FFAs: do they play a role in vascular disease in the insulin resistance syndrome?

Curr Diab Rep. 2005 Feb;5(1):30-5. doi: 10.1007/s11892-005-0064-6.


The insulin resistance syndrome, otherwise known as the metabolic syndrome, describes a cluster of cardiovascular and metabolic abnormalities, which are strongly associated with overweight and obesity. The importance of the syndrome is due to its increased rates of cardiovascular morbidity and mortality. Insulin resistance is also characterized by elevated free fatty acid (FFA) levels. In otherwise healthy human subjects, elevation of FFA impairs endothelial function. This appears to be largely the result of blunting of nitric oxide-dependent tone, most likely at the level of the endothelial isoform of nitric oxide synthase (eNOS). Some of the potential mediatory mechanisms include oxidative stress, proinflammatory cytokines, C-reactive protein, or endogenous inhibitors of eNOS. Regardless of the mechanism(s) that mediates the effects of increased FFA on the vasculature, impaired vascular function is likely to account, at least in part, for the increase in cardiovascular mortality in subjects with the insulin resistance syndrome.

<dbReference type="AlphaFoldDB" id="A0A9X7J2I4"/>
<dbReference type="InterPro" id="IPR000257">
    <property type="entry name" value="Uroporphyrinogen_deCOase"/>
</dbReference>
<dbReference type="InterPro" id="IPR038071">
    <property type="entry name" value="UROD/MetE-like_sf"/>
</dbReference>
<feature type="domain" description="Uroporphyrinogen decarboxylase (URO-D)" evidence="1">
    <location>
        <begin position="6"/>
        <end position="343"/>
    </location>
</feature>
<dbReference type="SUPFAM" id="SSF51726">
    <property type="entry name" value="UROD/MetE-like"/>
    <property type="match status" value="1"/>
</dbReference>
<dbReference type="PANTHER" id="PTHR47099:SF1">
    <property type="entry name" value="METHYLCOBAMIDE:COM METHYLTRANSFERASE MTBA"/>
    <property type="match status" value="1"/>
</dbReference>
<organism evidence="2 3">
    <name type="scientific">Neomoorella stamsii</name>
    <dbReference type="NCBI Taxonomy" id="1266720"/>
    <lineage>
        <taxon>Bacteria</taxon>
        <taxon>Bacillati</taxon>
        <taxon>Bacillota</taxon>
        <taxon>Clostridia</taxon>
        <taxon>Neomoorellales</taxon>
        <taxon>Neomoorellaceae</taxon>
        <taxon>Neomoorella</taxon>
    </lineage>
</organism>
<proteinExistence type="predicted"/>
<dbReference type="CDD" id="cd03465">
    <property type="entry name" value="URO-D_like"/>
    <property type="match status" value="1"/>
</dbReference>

Publication types

  • Review

MeSH terms

  • Blood Flow Velocity
  • Cytokines / blood
  • Fatty Acids, Nonesterified / blood*
  • Fatty Acids, Nonesterified / physiology
  • Humans
  • Metabolic Syndrome / blood*
  • Metabolic Syndrome / physiopathology
  • Nitric Oxide Synthase / metabolism
  • Nitric Oxide Synthase Type III
  • Vascular Diseases / blood*
  • Vascular Diseases / physiopathology


  • Cytokines
  • Fatty Acids, Nonesterified
  • NOS3 protein, human
  • Nitric Oxide Synthase
  • Nitric Oxide Synthase Type III